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Interrupting Soliloquy

I enjoy most things, and don't believe that enjoying things means that I shouldn't rip it apart critically. Also don't think reading is the panacea of all ills, so I read a lot of comics and play a lot of video games.

Currently reading

Karma Cola: Marketing the Mystic East
Gita Mehta


Breadcrumbs - Anne Ursu, Erin Mcguire I really liked this book about an adopted girl from India who can't seem to adjust to her new school without her best friend, Jack. It stays true to the story of the Snow Queen while adding elements of more modern fairy tales, particularly aspects of Coraline and wanting a complete family. The parents in this book are not missing, but they might as well be in certain ways, and they depict uncertain families that do not merely dismiss parents as "missing, so probably they would be awesome if they were around." But it doesn't mean that they don't care.

I liked the story, I liked the prose, unfortunately there were some issues of me being more frustrated at Hazel than anyone else. For the most part I was frustrated as Hazel, but there were some parts where her self-obsession and "no one else reads HARRY POTTER" that got to me. Particularly the latter. The way the book is split up between the people with imagination (her and Jack) and the people who lack it (everyone else) is irritating and self-centered, though whether that just means the author got that aspect of fifth graders spot on or is genuinely annoying I couldn't decide.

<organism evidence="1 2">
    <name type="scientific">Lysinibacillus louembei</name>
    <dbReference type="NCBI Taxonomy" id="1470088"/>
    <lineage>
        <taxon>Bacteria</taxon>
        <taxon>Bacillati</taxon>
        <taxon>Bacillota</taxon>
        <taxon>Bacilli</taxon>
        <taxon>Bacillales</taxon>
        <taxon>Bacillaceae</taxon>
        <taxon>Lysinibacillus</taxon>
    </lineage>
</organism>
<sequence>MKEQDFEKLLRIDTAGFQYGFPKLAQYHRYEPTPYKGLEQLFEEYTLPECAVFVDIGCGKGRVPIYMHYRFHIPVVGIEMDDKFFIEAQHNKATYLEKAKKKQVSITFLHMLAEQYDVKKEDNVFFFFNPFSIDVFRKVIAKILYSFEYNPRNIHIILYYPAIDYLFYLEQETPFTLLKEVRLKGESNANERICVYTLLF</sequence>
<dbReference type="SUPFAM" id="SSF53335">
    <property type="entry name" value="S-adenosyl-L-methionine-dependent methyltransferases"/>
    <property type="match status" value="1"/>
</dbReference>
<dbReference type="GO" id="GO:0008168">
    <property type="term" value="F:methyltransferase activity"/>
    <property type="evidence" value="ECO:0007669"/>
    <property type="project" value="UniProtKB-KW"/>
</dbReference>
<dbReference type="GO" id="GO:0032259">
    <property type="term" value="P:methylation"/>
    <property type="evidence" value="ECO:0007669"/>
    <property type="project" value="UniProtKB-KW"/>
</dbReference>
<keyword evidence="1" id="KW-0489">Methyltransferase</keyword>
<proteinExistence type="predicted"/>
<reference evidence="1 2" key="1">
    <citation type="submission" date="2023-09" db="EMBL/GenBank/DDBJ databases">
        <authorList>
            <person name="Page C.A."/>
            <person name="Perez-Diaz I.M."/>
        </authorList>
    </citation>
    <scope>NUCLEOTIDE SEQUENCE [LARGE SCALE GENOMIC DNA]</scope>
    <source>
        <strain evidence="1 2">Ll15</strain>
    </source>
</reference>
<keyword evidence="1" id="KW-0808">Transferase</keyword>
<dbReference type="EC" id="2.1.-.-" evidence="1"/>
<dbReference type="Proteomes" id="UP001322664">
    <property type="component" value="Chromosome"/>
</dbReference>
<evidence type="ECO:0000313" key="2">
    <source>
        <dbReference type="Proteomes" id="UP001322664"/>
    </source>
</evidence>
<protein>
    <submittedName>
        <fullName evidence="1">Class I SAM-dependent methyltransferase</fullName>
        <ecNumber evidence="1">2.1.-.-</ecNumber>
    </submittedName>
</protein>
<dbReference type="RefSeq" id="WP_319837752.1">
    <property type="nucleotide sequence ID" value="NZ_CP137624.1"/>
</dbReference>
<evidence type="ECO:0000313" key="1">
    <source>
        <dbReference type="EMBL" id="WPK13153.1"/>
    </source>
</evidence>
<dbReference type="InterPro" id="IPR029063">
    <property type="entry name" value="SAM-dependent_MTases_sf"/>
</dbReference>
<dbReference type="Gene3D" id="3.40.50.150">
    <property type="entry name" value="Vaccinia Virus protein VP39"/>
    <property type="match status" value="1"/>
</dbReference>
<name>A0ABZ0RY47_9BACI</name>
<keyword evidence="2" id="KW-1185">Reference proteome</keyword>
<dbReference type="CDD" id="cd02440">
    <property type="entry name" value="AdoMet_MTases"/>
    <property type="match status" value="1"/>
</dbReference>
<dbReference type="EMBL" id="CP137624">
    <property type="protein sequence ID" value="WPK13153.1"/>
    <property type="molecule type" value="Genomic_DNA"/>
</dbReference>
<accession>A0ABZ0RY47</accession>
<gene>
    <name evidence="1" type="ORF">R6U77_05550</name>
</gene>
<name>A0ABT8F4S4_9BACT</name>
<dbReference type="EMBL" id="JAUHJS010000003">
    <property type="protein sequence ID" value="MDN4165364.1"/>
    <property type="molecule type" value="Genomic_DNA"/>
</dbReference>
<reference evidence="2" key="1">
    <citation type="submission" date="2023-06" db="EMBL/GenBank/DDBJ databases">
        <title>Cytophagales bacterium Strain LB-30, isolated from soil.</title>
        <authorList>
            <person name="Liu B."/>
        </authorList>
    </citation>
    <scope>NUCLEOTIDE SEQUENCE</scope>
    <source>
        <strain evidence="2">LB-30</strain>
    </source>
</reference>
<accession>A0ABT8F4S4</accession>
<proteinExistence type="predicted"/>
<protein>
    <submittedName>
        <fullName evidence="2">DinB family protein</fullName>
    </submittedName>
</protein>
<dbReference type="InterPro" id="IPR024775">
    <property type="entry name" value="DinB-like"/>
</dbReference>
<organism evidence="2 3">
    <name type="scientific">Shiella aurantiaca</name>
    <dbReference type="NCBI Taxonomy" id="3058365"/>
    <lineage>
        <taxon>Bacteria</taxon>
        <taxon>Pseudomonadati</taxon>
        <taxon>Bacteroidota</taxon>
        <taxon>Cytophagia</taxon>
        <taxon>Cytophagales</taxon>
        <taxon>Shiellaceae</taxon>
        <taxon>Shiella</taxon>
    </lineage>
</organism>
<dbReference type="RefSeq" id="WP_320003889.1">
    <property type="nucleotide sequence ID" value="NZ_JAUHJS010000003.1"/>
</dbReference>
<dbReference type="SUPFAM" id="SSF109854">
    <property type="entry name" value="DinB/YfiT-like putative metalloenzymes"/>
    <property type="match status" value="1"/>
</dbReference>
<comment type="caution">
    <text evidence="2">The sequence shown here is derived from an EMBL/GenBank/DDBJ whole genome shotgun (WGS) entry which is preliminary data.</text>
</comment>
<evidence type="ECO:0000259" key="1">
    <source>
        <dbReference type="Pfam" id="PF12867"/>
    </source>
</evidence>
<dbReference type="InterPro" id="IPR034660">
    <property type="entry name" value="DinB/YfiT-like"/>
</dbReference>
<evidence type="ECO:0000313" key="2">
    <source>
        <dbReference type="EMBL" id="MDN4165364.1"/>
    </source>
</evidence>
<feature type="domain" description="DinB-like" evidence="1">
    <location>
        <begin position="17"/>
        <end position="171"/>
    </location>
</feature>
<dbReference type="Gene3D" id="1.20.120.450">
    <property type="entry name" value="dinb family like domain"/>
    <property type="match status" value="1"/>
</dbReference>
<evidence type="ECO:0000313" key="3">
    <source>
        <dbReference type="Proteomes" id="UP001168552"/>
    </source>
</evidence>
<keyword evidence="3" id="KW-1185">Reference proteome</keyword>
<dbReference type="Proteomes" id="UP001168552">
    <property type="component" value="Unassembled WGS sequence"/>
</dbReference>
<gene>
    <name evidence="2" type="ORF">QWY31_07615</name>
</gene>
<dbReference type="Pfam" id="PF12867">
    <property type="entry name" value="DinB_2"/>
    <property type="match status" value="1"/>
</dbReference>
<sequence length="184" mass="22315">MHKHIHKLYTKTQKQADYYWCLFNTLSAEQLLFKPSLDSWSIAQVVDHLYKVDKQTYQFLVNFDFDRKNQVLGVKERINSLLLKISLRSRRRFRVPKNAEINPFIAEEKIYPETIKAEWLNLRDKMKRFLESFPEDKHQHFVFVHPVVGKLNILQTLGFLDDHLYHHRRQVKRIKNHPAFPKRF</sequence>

There are some real gems of prose in the book, and overall the book doesn't talk down to its reader, though references to other books was a little heavy handed when the book in my own hand could have just spoken for itself.

I appreciated that it showed a friendship between a boy and a girl (BECAUSE IT HAPPENS) that was changing, that it depicted broken families with holes and dysfunctions (Jack's mother is suffering depression) and doesn't leave unsaid the immediate visual disconnect between Hazel and her mother that must always be mentioned by strangers and Hazel's reaction to it. Not to mention that Hazel's father appears to have left her mother and getting remarried. There are a lot of things that are not the focus of this book that are written well enough to be admirable.

I'll just say it: it's what Frozen could have been. Faithful to the original story with enough added to be its own story.